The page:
I believe one of the worst things humans do is to stop questioning what they do. Humans tend to repeat their words and these become their thoughts leading to their repeated actions. Repetition solidifies and becomes habit. Habits lead to saying this is what we always do.
When we fall into a habit, we stop questioning its merit regardless of the change that makes this habit invalid. Examples are so many in almost all layers of our lives.
In families, we find many inherited habits such as the wives do the homework.
When the wives get jobs, they earn less money than men who do the same job. The less qualified men get promotions to leadership roles, but few women do.
In business we find companies tending to do what they have done for a long time. Change necessitates that these companies must change, but they fail, leading to their bankruptcy. Staying in the comfort zone of doing, what we always do and not questioning the validity of what we do has led many businesses to decline.
In management, we keep hearing “just do what I say” or “I am the boss and do what I say”. Another example of doing what we do is “evaluation of employees on the basis of normal distribution and individuals regardless of the team performance”.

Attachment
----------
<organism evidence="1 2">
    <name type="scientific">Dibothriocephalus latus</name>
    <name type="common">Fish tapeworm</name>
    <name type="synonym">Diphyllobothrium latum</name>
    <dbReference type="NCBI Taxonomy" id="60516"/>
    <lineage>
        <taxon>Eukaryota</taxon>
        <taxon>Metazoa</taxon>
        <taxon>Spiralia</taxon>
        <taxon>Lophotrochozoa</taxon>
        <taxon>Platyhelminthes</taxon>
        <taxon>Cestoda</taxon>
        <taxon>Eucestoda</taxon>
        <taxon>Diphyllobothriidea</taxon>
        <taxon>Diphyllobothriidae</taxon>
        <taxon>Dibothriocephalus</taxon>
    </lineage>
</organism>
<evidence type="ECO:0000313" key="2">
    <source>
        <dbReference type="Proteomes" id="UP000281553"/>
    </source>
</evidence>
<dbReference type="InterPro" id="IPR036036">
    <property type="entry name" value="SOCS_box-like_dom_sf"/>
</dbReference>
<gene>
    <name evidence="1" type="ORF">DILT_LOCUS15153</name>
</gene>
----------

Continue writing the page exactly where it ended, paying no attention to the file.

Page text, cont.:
Social habits tend to remain as they are even though their validity is outdated. Long-held beliefs age and become outdated. However, we tend to stick to them by not questioning what we do always.
Generalizations such as most people believe in an idea and stick to their belief because these people held them without questioning them. When a thinker brings fresh thinking, social resistance may force him to give up and yield to social pressure.
There is an undeclared assumption that what worked yesterday works today and tomorrow. Wrong assumptions lead to wrongdoings. As much as these assumptions are sources of comfort they are, also the greatest threat we face with the rapidity of change that we all experience today.
Sinking in the sand of we have always done it this way —is sinking to failure and bankruptcy.